Tips for Buying an Engagement Ring
Are you looking to buy an engagement ring? Here are several things you need to know before you begin your search!
1. Know the 4C's
- Color: D-to-Z diamond color grades rate a diamond’s lack of color. Diamonds with less color are rarer.
- Cut: The quality of a diamond’s cut determines how well it unleashes its light.
- Clarity: Diamond clarity refers to the absence of inclusions and blemishes.
- Carat Weight: Diamond carat weight determines a diamond’s apparent size.
2. Understand the difference between diamond shapes, diamond cutting styles, and cut qualities!
Shape describes a diamond’s outline when viewed face up. By far, the most popular diamond shape is round. But there are other shapes—known as fancy shapes—which include the marquise, pear, oval, rectangle, square and heart.
Cutting style refers to how the diamond’s facets are arranged. For example, the most common facet arrangement for round diamonds is the standard brilliant cutting style
Cut quality refers to how well a diamond’s facets interact with light. Diamonds cut in the same shape and style can vary in table size, girdle thickness, polish and symmetry.
3. Pick a metal for the band
If you love the color of gold, consider that white metal prongs or bezels are often integrated into yellow gold bands to create contrast with the diamond. Rose gold is trending, has a warm and soothing appearance. Platinum is a gray-white metal that is elegant, extremely durable and corrosion resistant. Sterling silver is often used in jewelry but rarely in engagement rings, as it is not the most durable of metals and tarnishes over time.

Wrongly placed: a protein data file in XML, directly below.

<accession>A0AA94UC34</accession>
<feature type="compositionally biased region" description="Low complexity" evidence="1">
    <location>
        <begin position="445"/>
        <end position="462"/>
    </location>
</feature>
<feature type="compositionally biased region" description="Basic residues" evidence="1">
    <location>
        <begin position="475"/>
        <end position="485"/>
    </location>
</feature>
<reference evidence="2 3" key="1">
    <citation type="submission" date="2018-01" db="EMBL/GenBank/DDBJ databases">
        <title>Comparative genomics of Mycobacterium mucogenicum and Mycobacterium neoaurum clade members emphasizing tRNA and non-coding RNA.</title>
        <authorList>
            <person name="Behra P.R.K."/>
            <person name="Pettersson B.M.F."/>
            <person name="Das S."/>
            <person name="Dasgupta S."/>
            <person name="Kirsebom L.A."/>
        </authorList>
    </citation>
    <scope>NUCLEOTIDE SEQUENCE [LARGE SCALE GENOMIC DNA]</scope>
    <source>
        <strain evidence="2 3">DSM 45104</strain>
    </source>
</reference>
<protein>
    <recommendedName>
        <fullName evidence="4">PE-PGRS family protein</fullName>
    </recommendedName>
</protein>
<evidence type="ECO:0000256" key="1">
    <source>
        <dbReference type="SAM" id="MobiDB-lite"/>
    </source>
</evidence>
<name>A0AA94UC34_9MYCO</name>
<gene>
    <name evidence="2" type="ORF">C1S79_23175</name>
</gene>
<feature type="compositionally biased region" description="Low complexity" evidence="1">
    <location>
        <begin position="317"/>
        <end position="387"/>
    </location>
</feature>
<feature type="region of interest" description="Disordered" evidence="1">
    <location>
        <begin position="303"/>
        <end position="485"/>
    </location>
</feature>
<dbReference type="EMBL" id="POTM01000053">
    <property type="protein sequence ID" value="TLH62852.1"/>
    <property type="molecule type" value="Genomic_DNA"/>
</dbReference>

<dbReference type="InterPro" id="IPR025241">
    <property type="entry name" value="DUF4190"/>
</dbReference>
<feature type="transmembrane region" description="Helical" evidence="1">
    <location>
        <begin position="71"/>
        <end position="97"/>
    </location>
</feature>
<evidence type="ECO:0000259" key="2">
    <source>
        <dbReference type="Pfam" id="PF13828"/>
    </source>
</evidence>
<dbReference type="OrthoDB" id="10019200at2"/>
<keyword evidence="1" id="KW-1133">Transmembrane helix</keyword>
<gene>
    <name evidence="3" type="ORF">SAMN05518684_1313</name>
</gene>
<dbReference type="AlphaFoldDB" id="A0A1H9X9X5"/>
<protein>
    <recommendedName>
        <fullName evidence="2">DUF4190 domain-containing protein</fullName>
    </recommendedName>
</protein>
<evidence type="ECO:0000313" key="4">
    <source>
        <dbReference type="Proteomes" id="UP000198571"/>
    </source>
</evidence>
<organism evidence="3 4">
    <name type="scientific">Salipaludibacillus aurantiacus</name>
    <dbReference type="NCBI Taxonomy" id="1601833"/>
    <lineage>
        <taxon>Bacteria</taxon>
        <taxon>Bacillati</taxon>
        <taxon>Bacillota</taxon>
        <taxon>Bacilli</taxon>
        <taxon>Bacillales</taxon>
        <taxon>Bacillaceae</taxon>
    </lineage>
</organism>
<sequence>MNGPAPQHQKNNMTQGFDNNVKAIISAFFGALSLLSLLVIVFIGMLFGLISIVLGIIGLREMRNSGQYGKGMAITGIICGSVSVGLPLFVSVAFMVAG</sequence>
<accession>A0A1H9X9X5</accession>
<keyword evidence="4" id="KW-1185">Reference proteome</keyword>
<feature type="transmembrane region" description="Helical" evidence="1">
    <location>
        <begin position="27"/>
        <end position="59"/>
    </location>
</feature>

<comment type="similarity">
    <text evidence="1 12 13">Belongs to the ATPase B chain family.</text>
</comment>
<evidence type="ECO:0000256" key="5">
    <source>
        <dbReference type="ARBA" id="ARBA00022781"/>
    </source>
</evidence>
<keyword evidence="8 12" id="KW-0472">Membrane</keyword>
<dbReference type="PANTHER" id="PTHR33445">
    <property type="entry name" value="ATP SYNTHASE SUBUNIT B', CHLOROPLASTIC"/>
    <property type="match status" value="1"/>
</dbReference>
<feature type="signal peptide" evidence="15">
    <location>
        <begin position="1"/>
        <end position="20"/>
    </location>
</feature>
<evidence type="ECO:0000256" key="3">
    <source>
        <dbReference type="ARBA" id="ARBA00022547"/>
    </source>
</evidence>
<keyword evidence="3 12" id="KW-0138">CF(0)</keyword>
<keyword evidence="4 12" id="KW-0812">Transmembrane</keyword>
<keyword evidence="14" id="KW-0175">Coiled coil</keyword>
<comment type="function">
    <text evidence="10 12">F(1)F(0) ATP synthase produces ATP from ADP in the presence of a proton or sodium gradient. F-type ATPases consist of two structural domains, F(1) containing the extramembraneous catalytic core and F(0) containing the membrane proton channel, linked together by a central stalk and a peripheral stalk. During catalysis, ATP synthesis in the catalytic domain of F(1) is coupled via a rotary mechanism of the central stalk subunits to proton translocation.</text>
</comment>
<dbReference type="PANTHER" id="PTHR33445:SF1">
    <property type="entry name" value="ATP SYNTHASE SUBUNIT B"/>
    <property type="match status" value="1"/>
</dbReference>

4. Choose the setting
Here are three common types of settings:
1. Prong: A diamond is held in place with four to six prongs (narrow metal supports). When prongs are used to secure a single stone, the ring is often called a “solitaire.”
2. Bezel: For this engagement ring setting style, a thin metal strip is pushed or hammered around the gem to hold it in place. The bezel setting provides excellent protection for the center stone.
3. Halo: Tiny diamonds encircle the center stone. A halo can add more sparkle to an engagement ring and make the center stone look larger.
5. Pick side stones
Side stones are a dazzling way to dress up an engagement ring. Popular choices include channel or pavé set diamonds along the shank of the ring, diamond baguettes on either side of the center stone, and colored gems in any number of configurations.
6. Look at the diamond under different lighting conditions
When buying a diamond engagement ring, be sure to look at it under these four different lighting conditions to see how it performs:
1. An environment where spot lighting is not overwhelming
2. Diffused lighting—fluorescent lights that bounce light off a white ceiling are best
3. A mixed lighting environment of spot and diffused lighting
4. Natural daylight – directly under the sun, or under the dappled shade of a tree that breaks up the diamond’s light into thousands of slivers
7. Pick a trusted jeweler
Since an engagement ring is an expensive purchase, you’ll want to buy it from a jeweler you can trust. Tip – start by looking for a jeweler who has earned a credential from an accredited school like GIA. At Gem Source, our professional jeweler is GIA certified and able to offer you a grading report on the diamond of your choice.
8. Insist on a diamond grading report
When buying an engagement ring, insist on a diamond grading report. By giving you the exact quality characteristics of the diamond, the report will remove any uncertainty from your buying decision. The report will also indicate whether the diamond has been treated to enhance its color or clarity.